A look at the future of textiles
The motto for this year’s theme park at the world’s largest trade fair for home and contract textiles was “The Future is urban”. The park offered five experience areas and four central lifestyle trends. While last year’s exhibition was somewhat disappointing with its stacks of panels of fabric and lack of information available, this year there was a noticeable breath of fresh air with a concept courtesy of British research and design studio FranklinTill.
Small home environments and studios were created in the different thematic areas that showed how living in the increasingly limited spaces of our ever busier urban environments can in fact be quite pleasant – multi-sensorial experiences included. This was certainly the case for the recreation rooms “Color Experience,” which was entirely in different reds and blues. Here, visitors were able to experience the effect being immersed in a color can have on your mood. And interactive elements were part of the parcel, too. A return to quality and the authenticity of proven crafting techniques were vividly explained: including the 1,000 year old Japanese dying technique Shibori, presented in the “Perfect Imperfection” section by Lola Lely and Bristol Weavers Mill, and the DIY creation of fashion eschewing the need for sewing, demonstrated in Dutch label Post Couture’s “Fab Lab”. The visibility of materiality and creative processes was also a topic in the trend section “Adapt and Assemble”: materials without frills and complex details – some of which will be produced using laser cutters and 3D printers – are to serve modern nomads as robust companions in their frequent changes of residence.
The return of the ficus
The “Green Workspace” presented an alternative to boring grey office areas: work stations with the ambience of a botanical garden. FranklinTill underlined the fact that our often condescending attitude toward “green” colleagues is fatal at several levels by referencing a current study conducted by psychologist Dr. Chris Knight of Exeter University and his international colleagues: Productivity in offices with plants is up to 15 percent higher than in those without.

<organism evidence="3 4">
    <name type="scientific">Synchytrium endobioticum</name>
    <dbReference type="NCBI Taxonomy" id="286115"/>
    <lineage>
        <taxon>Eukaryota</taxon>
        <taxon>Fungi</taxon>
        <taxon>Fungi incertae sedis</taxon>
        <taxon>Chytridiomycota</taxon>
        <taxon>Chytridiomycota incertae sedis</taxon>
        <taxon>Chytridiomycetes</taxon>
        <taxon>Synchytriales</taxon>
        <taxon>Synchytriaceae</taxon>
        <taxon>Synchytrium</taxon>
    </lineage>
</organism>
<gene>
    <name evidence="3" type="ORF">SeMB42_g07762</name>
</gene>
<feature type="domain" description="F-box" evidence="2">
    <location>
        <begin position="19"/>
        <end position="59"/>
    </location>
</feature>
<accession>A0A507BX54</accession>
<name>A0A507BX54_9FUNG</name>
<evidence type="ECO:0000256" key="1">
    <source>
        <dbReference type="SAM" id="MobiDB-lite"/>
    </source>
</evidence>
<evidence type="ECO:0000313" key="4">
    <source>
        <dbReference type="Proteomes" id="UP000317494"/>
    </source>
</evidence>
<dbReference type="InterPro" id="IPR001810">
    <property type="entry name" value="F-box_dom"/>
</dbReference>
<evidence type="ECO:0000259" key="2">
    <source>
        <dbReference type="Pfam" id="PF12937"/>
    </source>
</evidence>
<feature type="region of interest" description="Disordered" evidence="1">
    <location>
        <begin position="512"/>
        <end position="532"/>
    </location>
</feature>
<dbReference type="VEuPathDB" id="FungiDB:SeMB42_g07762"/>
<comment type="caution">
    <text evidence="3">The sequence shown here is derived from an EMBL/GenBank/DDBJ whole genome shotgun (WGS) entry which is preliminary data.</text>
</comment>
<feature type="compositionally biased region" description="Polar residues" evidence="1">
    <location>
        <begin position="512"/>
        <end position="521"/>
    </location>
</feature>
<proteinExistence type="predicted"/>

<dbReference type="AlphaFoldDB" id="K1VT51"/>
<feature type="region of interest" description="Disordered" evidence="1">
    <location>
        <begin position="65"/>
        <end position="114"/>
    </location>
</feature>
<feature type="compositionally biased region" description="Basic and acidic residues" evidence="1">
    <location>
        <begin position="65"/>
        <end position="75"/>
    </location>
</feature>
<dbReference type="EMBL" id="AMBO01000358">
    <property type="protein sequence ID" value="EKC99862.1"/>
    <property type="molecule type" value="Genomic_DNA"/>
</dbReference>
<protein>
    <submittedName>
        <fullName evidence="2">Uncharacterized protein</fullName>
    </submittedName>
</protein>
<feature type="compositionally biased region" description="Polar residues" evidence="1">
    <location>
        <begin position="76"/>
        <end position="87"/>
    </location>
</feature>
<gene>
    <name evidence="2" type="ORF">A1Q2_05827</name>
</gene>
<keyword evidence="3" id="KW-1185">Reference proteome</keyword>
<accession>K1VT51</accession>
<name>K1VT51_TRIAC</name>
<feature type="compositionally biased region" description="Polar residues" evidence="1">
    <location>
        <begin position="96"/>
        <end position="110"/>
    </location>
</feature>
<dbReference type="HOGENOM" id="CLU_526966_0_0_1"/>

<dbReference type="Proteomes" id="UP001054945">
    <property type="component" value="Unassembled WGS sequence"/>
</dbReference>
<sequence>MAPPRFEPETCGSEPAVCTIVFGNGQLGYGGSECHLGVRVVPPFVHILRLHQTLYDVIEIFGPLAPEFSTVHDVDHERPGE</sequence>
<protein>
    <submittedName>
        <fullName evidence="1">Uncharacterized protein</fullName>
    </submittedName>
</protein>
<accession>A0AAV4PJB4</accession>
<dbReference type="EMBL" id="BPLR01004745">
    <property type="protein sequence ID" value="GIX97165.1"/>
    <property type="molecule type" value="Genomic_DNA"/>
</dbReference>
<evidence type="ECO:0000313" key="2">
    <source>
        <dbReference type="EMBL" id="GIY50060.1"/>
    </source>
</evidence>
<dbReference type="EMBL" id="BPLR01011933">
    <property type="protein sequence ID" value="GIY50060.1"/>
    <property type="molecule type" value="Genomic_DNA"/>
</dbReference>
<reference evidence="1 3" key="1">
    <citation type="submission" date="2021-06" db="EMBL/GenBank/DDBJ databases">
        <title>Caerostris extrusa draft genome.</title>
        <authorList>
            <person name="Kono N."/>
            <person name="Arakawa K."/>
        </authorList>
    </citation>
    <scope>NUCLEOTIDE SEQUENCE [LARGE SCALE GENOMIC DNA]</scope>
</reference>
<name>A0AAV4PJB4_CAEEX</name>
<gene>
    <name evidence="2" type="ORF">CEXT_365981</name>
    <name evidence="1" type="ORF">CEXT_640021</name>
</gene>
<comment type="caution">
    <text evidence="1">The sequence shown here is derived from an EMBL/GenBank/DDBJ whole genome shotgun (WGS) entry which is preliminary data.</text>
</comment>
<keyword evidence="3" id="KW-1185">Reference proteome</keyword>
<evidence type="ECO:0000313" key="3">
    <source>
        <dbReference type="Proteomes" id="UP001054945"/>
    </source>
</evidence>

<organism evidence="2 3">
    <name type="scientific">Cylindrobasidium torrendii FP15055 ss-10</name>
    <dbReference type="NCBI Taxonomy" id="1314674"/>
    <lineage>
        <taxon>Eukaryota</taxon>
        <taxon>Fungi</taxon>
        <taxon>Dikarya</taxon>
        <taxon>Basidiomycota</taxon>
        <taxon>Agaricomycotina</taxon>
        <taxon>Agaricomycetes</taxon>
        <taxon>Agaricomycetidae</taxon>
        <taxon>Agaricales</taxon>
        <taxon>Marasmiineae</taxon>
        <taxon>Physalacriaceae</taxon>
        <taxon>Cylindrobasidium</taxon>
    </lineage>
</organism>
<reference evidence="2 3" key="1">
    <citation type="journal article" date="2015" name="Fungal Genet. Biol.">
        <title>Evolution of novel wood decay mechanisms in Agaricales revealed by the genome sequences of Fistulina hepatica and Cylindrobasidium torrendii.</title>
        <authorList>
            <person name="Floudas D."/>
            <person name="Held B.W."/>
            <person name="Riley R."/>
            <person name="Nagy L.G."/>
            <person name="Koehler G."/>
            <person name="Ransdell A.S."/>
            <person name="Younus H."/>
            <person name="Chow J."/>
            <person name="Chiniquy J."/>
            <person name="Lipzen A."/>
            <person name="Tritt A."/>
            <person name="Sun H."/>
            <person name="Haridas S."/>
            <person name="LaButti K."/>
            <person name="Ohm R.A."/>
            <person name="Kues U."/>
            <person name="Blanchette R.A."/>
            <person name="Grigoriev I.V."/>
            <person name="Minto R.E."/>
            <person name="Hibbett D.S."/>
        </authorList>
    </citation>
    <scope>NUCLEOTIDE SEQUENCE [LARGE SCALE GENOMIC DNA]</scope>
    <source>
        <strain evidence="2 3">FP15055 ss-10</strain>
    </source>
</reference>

Needless to say, the topic of sustainability did not come up short either: The exhibition space “Remade Materials” showcased theme park products created using recycling methods and natural materials. For example those by “Ananas Anam,” a company that makes alternative textiles using the fibers of pineapple leaves. Or the “Pinatex” brand, who provide a natural alternative to leather and plastics, which may be used in everything from shoe manufacture to furniture covers.
Small and beautiful oasis
According to the theme park, the topic of an “urban oasis” remains a hot one: and of course the feel of an oasis can also be brought into your own home with colors and fabrics rather than leafy friends. Last but not least, the “Micro Home” pavilion by Studiomama provided interior design solutions for living in the limited space of growing cities. The London-based label showed us how to get the maximum out of a minimal amount of living space by using it flexibly and brought us the multifunctional apartment spanning only 13 square meters. The “Soft Minimal” exhibition in the adjacent section presented a textile collage based on restrained pastel hues, helping the single inhabitant of the “Micro Home” avoid negatively influencing the atmosphere of their abode through an awkward choice of home textile colors. Instead, the fabrics presented here guaranteed visual freedom in spite of the confined space.